go with the crowd

go with the crowd

To do what everyone else is doing. This phrase often has a negative connotation, suggesting that the speaker is not an independent thinker or is easily swayed. I'm worried that my daughter will just go with the crowd at the party and end up doing things that she doesn't really want to do.
See also: crowd

follow/go with the ˈcrowd

(often disapproving) do as everyone else does because you have no ideas of your own: Dress in the way you like and try not to follow the crowd. OPPOSITE: lead the way
See also: crowd, follow
References in classic literature ?
Then there was nothing more for him to do but go with the crowd in the morning, and keep in the front row and look eager, and when he failed, go back home, and play with little Kotrina and the baby.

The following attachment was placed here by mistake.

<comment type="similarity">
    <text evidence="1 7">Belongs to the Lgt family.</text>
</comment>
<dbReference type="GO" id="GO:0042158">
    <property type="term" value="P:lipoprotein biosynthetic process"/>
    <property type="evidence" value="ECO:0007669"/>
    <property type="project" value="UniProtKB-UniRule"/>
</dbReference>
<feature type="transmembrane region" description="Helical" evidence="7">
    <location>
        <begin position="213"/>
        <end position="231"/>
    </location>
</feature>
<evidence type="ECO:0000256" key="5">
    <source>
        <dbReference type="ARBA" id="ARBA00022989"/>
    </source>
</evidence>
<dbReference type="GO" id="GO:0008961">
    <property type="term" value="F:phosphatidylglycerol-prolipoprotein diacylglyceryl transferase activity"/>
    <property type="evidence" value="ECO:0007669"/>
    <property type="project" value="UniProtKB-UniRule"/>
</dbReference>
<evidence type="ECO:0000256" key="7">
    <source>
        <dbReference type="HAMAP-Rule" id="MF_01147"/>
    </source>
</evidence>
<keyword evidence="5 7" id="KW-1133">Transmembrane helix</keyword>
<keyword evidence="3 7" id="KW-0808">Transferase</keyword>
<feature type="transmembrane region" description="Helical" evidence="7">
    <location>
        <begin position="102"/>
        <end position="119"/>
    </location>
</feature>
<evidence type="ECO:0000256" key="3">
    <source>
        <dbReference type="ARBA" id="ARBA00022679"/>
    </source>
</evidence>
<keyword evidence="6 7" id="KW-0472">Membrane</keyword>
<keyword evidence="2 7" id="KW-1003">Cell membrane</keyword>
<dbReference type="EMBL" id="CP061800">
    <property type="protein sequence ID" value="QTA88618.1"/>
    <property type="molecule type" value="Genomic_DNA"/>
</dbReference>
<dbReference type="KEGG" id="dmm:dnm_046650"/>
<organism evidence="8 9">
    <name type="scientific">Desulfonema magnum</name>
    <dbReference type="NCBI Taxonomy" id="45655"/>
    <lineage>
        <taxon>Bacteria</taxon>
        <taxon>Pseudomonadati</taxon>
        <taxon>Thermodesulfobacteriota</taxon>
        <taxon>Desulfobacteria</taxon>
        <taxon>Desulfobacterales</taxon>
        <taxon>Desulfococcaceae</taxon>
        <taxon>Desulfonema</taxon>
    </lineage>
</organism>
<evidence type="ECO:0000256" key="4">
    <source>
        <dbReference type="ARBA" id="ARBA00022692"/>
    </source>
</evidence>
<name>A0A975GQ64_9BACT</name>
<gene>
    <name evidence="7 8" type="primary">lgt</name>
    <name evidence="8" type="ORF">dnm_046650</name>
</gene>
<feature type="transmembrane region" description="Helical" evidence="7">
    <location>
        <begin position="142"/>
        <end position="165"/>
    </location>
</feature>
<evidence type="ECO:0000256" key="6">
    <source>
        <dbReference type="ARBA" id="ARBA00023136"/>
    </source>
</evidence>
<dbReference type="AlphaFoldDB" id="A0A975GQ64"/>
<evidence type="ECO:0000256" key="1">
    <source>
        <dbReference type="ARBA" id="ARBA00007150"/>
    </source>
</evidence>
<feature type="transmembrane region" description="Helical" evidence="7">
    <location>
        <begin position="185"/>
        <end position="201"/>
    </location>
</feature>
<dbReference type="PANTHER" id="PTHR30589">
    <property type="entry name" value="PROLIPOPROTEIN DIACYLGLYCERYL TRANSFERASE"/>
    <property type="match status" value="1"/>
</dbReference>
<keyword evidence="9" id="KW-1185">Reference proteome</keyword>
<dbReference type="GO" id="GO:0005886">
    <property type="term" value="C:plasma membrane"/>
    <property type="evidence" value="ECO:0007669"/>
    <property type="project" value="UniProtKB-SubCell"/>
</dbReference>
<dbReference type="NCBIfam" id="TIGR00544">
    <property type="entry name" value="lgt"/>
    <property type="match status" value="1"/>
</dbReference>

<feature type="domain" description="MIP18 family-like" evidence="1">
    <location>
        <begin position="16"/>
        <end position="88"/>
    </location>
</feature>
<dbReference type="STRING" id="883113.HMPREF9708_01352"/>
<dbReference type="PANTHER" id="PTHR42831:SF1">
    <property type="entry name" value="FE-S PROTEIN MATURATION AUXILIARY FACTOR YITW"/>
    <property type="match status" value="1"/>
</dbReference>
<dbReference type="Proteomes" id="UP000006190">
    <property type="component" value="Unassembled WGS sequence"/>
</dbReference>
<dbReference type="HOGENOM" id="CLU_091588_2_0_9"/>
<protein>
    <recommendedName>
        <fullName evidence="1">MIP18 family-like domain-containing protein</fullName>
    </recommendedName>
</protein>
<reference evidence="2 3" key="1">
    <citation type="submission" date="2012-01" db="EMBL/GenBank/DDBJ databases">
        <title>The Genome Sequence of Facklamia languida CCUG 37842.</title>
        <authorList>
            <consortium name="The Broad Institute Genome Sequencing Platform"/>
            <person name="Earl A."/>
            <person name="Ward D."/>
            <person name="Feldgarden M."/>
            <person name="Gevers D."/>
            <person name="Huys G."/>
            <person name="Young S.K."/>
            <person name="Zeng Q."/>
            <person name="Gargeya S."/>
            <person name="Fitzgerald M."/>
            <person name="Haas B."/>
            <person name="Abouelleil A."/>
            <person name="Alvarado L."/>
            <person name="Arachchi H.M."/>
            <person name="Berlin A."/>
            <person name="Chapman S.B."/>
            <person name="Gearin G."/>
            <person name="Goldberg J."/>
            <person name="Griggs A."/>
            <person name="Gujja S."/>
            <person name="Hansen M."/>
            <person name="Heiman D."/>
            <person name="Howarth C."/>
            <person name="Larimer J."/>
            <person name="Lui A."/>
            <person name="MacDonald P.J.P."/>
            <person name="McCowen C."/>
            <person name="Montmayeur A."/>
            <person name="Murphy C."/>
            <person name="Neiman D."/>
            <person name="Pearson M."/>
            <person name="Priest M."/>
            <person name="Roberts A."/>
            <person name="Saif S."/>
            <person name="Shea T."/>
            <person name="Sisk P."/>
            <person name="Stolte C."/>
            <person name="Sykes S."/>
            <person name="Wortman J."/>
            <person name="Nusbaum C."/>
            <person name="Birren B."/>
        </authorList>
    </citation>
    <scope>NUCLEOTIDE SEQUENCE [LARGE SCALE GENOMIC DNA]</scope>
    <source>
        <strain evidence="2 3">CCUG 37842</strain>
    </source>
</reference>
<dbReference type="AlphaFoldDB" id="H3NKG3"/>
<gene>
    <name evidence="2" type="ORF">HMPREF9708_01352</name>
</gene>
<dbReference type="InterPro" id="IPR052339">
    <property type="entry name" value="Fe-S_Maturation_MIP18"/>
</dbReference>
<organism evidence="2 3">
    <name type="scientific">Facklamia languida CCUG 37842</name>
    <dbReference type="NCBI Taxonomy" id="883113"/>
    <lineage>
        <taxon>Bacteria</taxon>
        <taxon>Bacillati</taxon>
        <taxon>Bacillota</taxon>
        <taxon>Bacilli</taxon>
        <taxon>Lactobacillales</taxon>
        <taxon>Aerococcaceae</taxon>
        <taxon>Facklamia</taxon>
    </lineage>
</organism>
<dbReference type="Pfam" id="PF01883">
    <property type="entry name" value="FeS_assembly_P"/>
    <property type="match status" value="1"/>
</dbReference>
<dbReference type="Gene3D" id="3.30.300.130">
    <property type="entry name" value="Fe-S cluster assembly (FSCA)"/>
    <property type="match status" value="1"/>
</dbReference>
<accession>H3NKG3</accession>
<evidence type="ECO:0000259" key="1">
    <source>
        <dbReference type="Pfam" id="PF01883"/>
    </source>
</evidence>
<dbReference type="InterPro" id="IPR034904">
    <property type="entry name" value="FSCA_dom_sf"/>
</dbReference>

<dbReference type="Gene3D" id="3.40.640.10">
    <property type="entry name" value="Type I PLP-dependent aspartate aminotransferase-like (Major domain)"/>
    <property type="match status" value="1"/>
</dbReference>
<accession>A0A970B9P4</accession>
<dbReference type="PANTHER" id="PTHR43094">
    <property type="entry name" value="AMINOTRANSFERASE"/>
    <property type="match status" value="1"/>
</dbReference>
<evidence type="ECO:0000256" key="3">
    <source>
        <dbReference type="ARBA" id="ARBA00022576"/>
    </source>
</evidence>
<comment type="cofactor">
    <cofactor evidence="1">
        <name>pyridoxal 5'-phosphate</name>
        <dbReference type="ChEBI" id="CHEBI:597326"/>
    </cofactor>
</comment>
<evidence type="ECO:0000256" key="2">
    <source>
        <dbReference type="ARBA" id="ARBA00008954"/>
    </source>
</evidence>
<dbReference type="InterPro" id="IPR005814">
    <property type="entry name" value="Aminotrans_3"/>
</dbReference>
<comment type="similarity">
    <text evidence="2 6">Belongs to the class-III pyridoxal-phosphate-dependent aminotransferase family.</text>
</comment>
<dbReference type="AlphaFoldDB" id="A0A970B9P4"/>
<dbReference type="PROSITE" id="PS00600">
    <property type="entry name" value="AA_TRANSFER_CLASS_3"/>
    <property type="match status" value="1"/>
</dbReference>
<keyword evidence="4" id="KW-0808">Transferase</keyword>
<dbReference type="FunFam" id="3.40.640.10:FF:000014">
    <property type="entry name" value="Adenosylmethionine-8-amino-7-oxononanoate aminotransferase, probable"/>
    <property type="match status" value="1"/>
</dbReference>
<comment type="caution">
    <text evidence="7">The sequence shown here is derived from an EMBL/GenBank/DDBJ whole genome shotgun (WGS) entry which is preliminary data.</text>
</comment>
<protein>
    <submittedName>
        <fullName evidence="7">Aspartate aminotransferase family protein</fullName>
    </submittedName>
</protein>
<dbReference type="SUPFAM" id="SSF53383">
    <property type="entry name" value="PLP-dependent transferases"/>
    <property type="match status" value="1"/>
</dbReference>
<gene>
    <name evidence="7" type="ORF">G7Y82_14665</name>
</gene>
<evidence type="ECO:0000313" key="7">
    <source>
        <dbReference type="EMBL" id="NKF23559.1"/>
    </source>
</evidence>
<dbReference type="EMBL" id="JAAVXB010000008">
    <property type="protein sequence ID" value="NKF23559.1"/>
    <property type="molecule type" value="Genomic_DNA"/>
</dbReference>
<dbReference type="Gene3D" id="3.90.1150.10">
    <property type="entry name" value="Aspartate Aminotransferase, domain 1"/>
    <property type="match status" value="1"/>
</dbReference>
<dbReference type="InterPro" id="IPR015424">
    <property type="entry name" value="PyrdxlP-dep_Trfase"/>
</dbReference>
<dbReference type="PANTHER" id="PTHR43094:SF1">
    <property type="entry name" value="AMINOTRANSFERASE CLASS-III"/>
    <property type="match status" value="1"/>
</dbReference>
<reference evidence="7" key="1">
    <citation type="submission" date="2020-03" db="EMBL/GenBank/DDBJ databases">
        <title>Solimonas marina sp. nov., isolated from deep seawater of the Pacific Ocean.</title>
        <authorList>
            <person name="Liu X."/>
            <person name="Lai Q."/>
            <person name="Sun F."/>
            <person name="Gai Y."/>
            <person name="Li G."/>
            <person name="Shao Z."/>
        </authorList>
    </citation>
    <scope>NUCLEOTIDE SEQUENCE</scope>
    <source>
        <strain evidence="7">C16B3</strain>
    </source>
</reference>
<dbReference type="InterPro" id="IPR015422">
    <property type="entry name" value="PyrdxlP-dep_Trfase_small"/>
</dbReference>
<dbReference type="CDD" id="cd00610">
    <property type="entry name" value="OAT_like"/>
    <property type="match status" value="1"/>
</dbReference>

He remembered his last night there: the red foggy darkness, the hungry crowds before the theatres, the hand-organs, the feverish rhythm of the blurred, crowded streets, and the feeling of letting himself go with the crowd.
I like to entertain and when I'm in that rhythm I like to go with the crowd.
People who do not make it a living to earn money from investing will more often than not go with the crowd.
Never one to go with the crowd, Revelation Road - Shelby's most personal record yet - was released in October last year.
She said they had to take a lead; they should not just go with the crowd but must do what was right for their institutions.
He was an independent thinker, and he didn't go with the crowd,'' Weinstein said of Brownlie.